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Windows 7 Gripes

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Needless to say, Windows 7 is here to stay. After all, not everybody can work on a Mac or generic Linux.

Three things about Windows bugs me from the start. They are the default power settings, User Access Controls (UAC), and that an Administrator account isn’t really an administrator unless you launch the program as such with a right click.

Power Settings

I don’t waste electricity and generally run Windows in a VMWare Fusion context. It seems to me that a desktop should assume operation unless a user configures it to suspend itself after a time limit. Windows 7 assumes the opposite, suspension is automatic in 30 minutes, unless you overwrite the settings.

You change it from the default by navigating to the Control Panel and choosing Hardware and Sound and then Power Options, or you put the interface into Icon mode. Icon mode lets you choose Power right away, eliminating a mouse click.


Click the Change plan settings link. You should then see the default values of Turn off the display set to 10 minutes; and Put the computer to sleep set to 30 minutes. If you’re using virtualization, like me, set them both to Never, as shown:


Click the Save changes button and it is now a worry of the past.

Disabling User Access Control

Windows 7 doesn’t do away with User Account Control (UAC), it enhances them. From my perspective, the user interface probably causes hesitation when you want to disable it. If you need more than my short version on disabling UAC, there’s an excellent post on the myriad ways to turn UAC off here. I’m not keen on the ads for that page and didn’t test them all.

The simplest way is to launch the Control Panel and choose System and Security. In that Window, click the Change User Account Control settings link to continue disabling UAC.


When you click that link, you’ll see this screen. Simply drag the gauge to the bottom to disable UAC, like this:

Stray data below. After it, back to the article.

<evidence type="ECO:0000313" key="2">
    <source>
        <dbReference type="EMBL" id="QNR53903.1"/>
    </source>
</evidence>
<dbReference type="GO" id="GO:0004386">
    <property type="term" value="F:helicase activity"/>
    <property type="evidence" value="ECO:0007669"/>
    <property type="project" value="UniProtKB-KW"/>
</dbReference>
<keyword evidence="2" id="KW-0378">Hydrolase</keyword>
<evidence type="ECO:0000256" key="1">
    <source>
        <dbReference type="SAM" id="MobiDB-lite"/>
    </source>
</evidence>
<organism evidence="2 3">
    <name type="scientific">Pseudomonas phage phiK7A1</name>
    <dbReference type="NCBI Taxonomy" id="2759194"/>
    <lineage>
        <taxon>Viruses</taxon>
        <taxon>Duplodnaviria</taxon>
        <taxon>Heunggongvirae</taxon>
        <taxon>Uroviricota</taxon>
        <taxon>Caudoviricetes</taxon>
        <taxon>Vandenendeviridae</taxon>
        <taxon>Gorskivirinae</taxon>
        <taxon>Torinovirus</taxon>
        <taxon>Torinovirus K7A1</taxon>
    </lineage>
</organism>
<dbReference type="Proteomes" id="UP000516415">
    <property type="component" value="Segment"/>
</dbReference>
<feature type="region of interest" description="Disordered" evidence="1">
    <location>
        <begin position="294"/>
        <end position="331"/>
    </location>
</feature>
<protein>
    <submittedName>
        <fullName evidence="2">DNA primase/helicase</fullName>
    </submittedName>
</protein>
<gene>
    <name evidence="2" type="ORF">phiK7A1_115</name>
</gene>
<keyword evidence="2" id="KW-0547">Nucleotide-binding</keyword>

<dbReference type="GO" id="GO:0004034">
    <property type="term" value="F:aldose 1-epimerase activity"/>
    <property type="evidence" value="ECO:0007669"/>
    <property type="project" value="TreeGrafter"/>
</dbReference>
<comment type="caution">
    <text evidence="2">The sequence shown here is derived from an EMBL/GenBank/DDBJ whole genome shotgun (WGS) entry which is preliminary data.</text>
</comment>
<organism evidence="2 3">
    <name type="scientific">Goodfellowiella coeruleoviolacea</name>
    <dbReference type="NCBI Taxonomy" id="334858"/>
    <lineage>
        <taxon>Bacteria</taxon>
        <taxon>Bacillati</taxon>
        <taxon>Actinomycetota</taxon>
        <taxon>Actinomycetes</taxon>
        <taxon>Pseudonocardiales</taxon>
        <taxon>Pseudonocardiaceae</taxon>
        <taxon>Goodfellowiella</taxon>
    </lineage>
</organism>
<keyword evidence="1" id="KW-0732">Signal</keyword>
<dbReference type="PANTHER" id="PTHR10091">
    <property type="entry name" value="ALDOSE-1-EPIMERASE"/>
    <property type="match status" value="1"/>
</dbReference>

It hasn’t taken affect yet. Like every other change in the Windows Registry, you must reboot the operating system for this to take effect.

Running as the Administrator

Just because you’re account is an Administrator doesn’t mean you run programs as one. This is actually wise based on how easily the Windows OS can be infected. You must right click the executable to say Run as administrator or you can’t edit files like the C:\Windows\System32\Drivers\etc\hosts file.


If you do things first, you should have trouble with any of the setup issues for the Oracle Database 11g, or the OPAL stack with the Zend Community Server.

Written by maclochlainn

November 25th, 2009 at 11:57 pm

4 Responses to 'Windows 7 Gripes'

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  1. Windows (aka Bill Gates) has always had a skewed idea about what an Administrator is on an Operating System.

    They had no real relevant or significant experience with really great tangible OS’s (UNIX or VAX/VMS) in the past other than CP/M which was the “joke” that DOS was built on.

    An Administrator on OS’s that understand that role is “god”. Nothing (no file, program, directory path or anything else) is inaccessible.

    Once long ago, when I was getting ready to take a machine and put a brand new version of a UNIX operating system, I decided to have some fun. At the root level (in those days on a monitor it looked like this “/”) I issued the command rm -r *.

    This is a lethal command in UNIX because it says to remove every single file and do it recursively.

    UNIX does not issue “Are you sure?” questions. As an administrator you must know what you are doing or you can get into serious trouble.

    The OS was running and quietly in the background every single file that was necessary for the OS to function was being deleted. There were no messages like “This file is being used by another program …” or “This … is inaccessible, Access Denied”

    Eventually, the OS in memory need to call on something that was not there and it finally hung. That was the ONLY time I can ever remember a UNIX OS, in good working order “HANGING”

    For this reason, the lack of clearly defined Administration principles, I have never liked any version of Widows implementation of “Administrator” functionality.

    You wrote:
    “Just because you’re account is an Administrator doesn’t mean you run programs as one. This is actually wise based on how easily the Windows OS can be infected. You must right click the executable …”

    Microsoft is the MASTER of Tedium. Extra Mouse clicks and redundant operations is their specialty.

    Wise, if you don’t want to “run” things that you are not supposed then DON’T LOG IN AS AN ADMINISTRATOR! DUMMY!

    The fact that we (KNOWLEDGEABLE ADMINISTRATORS) have to tediously CLICK a RUN AS ADMINISTRATOR option every time we want to do something is INFURIATING, TEDIOUS, STUPID, FUTILE and REDUNDANT! Just to name a few things. We ask why can’t we have a real ADMINISTRATOR ACCOUNT that simply has the power to do what we want without all of the extra menu clicks.

    From ages past, Bill’s skewed notions about giving programs more control over the OS than people have given rise to the huge amount of problems they encounter from “rogue” programs that implant virus’

    It’ been an idiotic OS from the initial PC-DOS on the original PC, actually it was an idiotic OS when I used CP/M on a mini back in 1978.

    But, as you say Windows is here to stay like it or not.


    9 Dec 09 at 5:26 pm

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